The original Rehoboth Beach Lifesaving Station was located on the beach end of Dagsworthy Street . The building and one acre of land was conveyed to the United States of America for Coast Guard purposes by a deed dated August 6, 1878 . In 1947 the building was decommissioned under the leadership of Captain Joseph Walker who moved the building to Highway One and made it his home. He and his wife raised three children there. After Capt. Walker's death his widow remained in the Station until 1971. It remained vacant until January 1998 when Bill and Joan Reader came upon it.
The interior has been painstakingly restored to as close to the original as possible. The heart pine floors are original as are the doors and trim. All the cabinetry in the kitchen were built by Bill and match the original as closely as possible, including a "pass through" glass window which he included as a cabinet door front. The staircase was added by Capt. Walker in the late 1940's when he added the second floor. While the boat doors are not the original, they appear to be though they are really an insulated wall.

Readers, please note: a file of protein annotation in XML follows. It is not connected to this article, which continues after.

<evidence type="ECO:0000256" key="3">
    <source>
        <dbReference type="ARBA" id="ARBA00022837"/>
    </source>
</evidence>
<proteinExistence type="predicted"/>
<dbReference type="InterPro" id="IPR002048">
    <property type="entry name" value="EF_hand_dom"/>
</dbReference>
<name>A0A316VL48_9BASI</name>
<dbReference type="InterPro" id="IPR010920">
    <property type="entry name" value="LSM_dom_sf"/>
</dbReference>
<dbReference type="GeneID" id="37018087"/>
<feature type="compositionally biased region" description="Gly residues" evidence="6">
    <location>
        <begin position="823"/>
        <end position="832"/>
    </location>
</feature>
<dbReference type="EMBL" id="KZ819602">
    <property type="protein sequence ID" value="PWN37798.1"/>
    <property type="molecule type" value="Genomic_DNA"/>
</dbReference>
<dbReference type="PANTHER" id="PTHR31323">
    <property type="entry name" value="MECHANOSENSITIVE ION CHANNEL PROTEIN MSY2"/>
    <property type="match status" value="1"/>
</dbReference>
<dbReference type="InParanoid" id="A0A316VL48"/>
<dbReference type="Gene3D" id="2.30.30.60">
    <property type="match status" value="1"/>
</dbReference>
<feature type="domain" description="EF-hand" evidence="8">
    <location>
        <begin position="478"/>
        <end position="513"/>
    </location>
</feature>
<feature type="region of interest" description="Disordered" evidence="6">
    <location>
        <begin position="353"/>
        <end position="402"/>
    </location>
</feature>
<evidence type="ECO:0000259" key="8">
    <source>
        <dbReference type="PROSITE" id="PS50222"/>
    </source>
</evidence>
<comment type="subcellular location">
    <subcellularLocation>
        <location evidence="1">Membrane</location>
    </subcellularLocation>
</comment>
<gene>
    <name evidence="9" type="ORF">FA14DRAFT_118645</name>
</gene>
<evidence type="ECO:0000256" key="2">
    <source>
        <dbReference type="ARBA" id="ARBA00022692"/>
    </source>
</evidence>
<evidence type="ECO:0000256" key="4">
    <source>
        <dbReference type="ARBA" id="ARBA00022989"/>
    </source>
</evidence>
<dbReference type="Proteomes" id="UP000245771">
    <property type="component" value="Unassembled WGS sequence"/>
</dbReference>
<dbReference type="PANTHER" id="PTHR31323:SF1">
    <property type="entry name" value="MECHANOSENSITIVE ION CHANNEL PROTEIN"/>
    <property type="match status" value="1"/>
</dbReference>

When the building was moved the second floor was cut away from the first to accommodate transport. After the two parts were rejoined the staircase was replaced. On the upper level are two bedrooms and a bath. The two sinks are original to the building. The master bedroom served as the bunk house for the crew of six. The ladder used by the crew to climb up into the cupola to keep watch is now used as a headboard and bookshelf. The Readers have installed lights and automatic window opening devices to give more authenticity to the cupola by night when lights shine out as they did when the Station was in use.
The exterior scalloped trim is original though the roof shingles are new. The exterior colors are as close as possible to the original. At every step special care was taken to maintain authenticity to the original Station.
This historic treasure has a sense of history and purpose. It is apparent the Readers took on this project as a labor of love.